“Our goal is to be on par with other things in this area but to offer a higher level of service,” says Miguel McKelvey, co-founder of WeWork.

You can rent out apartments for a few days, a month-to-month basis or commit to a year-long lease. So despite the suggestion that you’ll be a part of a larger community, you’ll be rubbing elbows with a fair share of transient travelers.

The WeWork phenomenon
Founded in 2010, WeWork started with the mission to disrupt the office space by renting out desks and full offices in hotspots around the world. This office 2.0 provides not only a place for freelancers, entrepreneurs and small businesses to set up shop but also tries to create a community by organizing events like rooftop parties, entrepreneur talks and powerpoint karaokes. There are 101 WeWorks in 29 cities, with 30 locations in New York alone.

Unlike other fledgling startups, WeWork is actually profitable. Although it doesn’t disclose financials, tech news site The Information obtained internal documents and found that WeWork had $75 million in revenue in 2014, with $4.2 million in profits.

The company raised its latest $430 million round of funding from Chinese investors and has been plotting aggressive expansion into Asia. WeWork plans to open three locations in Shanghai next month and will enter Hong Kong, Seoul and Sydney later this year.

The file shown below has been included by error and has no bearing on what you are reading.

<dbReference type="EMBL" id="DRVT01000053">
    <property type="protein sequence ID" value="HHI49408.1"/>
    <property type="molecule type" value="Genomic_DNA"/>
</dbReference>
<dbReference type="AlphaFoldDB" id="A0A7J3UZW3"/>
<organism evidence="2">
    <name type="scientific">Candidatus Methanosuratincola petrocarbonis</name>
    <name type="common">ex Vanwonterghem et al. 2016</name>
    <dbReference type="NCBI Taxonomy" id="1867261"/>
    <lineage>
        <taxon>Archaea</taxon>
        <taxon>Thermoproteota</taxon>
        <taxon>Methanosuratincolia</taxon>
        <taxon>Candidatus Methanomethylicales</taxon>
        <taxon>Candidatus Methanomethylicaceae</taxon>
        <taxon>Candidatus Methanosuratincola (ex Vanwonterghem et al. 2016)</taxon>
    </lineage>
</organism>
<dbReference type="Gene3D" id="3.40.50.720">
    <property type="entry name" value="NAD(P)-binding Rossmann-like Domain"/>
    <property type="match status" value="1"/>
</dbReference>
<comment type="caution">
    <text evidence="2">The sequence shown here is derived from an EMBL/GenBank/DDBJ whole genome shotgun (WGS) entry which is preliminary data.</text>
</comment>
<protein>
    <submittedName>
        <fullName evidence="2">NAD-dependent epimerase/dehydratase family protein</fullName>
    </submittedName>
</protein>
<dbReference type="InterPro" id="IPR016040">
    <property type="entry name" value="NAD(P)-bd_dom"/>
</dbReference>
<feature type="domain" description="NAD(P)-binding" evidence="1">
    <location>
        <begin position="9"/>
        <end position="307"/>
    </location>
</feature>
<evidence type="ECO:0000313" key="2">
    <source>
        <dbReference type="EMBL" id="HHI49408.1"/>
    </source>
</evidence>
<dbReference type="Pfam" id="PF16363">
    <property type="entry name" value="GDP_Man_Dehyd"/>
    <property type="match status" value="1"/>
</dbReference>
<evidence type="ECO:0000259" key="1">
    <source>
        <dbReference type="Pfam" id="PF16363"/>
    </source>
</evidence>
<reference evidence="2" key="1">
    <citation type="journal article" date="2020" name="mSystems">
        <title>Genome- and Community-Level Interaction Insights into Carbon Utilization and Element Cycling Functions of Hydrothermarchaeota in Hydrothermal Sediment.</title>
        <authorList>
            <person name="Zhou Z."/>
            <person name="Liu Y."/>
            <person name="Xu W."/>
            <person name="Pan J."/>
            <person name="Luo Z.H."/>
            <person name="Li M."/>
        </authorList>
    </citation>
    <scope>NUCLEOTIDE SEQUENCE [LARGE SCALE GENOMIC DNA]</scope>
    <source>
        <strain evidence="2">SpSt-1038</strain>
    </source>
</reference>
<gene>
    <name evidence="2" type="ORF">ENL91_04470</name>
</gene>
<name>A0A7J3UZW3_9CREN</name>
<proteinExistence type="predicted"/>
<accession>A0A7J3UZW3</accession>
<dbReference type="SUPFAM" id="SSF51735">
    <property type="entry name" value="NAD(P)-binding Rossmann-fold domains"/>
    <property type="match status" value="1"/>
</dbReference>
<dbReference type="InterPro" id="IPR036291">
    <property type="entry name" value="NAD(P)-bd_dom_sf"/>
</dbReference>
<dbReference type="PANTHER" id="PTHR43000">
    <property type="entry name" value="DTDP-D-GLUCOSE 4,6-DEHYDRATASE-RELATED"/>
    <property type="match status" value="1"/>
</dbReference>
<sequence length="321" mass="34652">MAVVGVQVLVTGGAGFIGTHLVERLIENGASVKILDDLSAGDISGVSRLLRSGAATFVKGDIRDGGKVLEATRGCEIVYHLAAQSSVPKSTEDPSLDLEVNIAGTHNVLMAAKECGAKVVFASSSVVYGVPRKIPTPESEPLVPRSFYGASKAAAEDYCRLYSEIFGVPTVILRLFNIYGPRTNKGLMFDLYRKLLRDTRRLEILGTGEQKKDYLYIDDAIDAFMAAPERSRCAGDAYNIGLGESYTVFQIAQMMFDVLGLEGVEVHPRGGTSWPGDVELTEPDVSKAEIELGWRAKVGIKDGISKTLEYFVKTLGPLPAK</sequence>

With only two locations so far, it’s hard to consider WeLive a needle-mover in the larger context of WeWork’s business model. Regardless, McKelvey emphasizes that it’s not a side project and hopes the two will become more equal in the long run.  

“We’re deeply invested in WeLive because we know there’s something special that we’ve created. But from a business perspective, it’s hard to ignore the fact that WeWork is incredibly successful,” he says. “We have a machine that is incredibly efficient at developing those projects.”

In fact, the first six floors of WeLive’s Manhattan location, 110 Wall Street, are actually WeWork space, while floors seven through 27 are all WeLive apartment units.

When asked where the next WeLive location will be developed, McKelvey suggests he’s in no hurry because of the complicated nature of leasing an entire building (WeWork does not own any of its properties): “Nothing is specifically pending but we’re literally looking in all parts of the world.”

Operationally, it’s much easier to stay domestic, but he’s looking at Israel and major European cities like London that are going through a housing crunch, he says. “The opportunities are there but it takes just the right moment and the right building.”

Of course, WeLive could just end up being filled up with WeWorkers who want to sleep where they work and vice versa. It's certainly not for everyone, but it could potentially be the best of both worlds — having the convenience of community but only when you want it.

Would you live in a dorm for adults? Tell me in the comments or tweet me @melodyhahm.